• Cost of living. It’s expensive to live in BC. Thanks to factors like inflation and the high cost of housing, the cost of living in BC is among the highest in Canada. According to Equifax, more Canadians are turning to their credit cards to try and accommodate for an increase in expenses, resulting in more debt.   
  • Insolvency. British Columbia saw an increase in consumer insolvencies in Q2 of 2023, up from Q1. Both the number of Bankruptcies and Consumer Proposals increased. Having a Bankruptcy on your credit report can result in the lowest credit rating. 

What about Rent Payments in BC ?   

Landlords can report payments to the credit bureaus, but it depends on the individual landlord if they wish to pay a fee to do so. The Landlord Credit Bureau (LCB) operates in British Columbia, Alberta, Saskatchewan, Manitoba and Ontario.  Landlords report to them and they will pass on rent payment information to Equifax Canada where it will appear on your credit report. If you fall behind on rent payments and they go to collections, that collection activity will show on your credit report.  

How to Improve Your Credit Score

If your credit score isn’t where you want it to be, there are steps you can take to improve it. While a change won’t happen overnight, with time and effort, it’s possible. 

  • Pay your bills on time. Since your payment history accounts for the largest portion of your credit score, paying your bills on time, every time, is one of the most important things you can do. 
  • Limit credit usage. Try to avoid maxing out your credit cards. Instead, aim to keep your credit utilization ratio (a measure of how much credit you owe versus how much credit you have available to you) below 30%. For instance, if you have $5,000 in available credit, aim to use $1,500 or less. 
  • Create a budget. Think of a budget as a plan for your money. Instead of getting to the end of the month and questioning where your money went, you can decide how to spend your household income. There are plenty of online budgeting templates as well as budgeting apps you can use. 
  • Regularly review your credit report. Reviewing your credit report can help you identify potential errors and make you aware of what lenders see when they look at your report.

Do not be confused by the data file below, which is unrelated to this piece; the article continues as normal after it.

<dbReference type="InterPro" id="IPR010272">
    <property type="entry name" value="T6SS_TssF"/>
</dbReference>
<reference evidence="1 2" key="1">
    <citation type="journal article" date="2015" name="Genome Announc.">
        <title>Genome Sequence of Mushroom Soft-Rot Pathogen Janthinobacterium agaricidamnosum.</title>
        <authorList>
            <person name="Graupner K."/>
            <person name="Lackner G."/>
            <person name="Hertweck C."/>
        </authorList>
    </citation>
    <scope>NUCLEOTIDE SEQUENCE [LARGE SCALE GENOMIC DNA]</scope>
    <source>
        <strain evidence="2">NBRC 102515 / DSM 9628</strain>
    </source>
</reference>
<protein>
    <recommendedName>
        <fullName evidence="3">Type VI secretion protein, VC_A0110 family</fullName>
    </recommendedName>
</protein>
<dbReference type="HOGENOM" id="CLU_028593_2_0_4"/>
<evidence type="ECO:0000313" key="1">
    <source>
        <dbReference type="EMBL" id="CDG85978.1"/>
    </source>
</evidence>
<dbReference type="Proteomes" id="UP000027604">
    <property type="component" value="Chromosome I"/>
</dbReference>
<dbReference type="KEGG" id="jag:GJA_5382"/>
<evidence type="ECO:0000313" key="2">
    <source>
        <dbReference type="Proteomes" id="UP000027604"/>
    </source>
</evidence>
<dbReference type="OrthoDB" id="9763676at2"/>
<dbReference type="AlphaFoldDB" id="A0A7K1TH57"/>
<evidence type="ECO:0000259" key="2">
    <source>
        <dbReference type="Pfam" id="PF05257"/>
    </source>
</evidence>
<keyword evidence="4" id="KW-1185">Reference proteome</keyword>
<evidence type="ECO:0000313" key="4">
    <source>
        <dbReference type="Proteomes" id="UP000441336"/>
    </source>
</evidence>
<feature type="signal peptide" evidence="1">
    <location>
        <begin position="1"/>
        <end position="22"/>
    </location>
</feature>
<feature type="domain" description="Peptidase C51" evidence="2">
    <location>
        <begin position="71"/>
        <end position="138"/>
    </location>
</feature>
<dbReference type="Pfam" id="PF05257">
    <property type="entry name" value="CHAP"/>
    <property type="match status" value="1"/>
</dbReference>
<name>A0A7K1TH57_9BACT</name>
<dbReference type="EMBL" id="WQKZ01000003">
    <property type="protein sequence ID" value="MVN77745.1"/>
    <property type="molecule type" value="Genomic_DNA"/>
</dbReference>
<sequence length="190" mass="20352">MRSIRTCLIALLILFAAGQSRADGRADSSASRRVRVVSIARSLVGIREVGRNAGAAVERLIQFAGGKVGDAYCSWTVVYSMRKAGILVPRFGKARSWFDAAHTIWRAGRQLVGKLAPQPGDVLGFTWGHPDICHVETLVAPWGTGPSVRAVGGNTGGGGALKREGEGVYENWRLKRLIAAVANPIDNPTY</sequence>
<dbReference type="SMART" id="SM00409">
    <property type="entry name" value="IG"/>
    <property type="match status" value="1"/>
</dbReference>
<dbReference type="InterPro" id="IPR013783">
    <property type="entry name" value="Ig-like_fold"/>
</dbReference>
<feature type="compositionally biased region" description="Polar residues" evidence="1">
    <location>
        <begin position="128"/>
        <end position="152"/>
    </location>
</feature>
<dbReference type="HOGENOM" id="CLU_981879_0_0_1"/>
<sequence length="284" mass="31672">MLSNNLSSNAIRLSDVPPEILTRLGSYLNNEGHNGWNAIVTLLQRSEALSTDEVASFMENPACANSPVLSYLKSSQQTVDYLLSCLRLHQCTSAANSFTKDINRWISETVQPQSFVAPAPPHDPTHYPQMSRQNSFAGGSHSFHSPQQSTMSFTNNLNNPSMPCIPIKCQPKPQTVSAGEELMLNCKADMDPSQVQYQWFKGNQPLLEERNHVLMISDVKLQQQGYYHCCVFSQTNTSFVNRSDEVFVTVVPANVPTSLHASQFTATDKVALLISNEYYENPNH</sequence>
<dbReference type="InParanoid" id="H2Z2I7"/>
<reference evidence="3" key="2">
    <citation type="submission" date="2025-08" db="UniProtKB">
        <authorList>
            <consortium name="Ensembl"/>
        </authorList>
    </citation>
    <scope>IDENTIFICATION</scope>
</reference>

• Reach out to a Licensed Insolvency Trustee (LIT) for help. Whether you need assistance creating a budget, managing your credit, or you’re drowning in debt and thinking about a Consumer Proposal or Bankruptcy, an LIT can help. 

Talk to a Licensed Insolvency Trustee 

Unless you plan to never use a credit card or borrow money, your credit score is an important part of your financial life. If you’ve fallen on tough financial times and your credit score has suffered, it’s possible to rebuild your score over time. 

A Licensed Insolvency Trustee can assess your finances and recommend a solution to help you get back on track. Whether you want to reach out for credit counselling or to discuss a more formal debt relief option, such as a Consumer Proposal or Bankruptcy, an LIT can help. For a free, no-obligation consultation, call us at 1-888-371-8900, or reach us online

Juliana (Julie) Drane Licensed Insolvency Trustee

Juliana (Jule) Drane, Licensed Insolvency Trustee

Julie Drane began her career in the insolvency industry in 1997 with Canada Trust and Citi Financial. In 2001, that work led to an opportunity to work with a corporate trustee in London, Ontario. Much of this work was corporate bankruptcy and restructuring and led Julie to achieve her goal to become a Licensed Insolvency Trustee.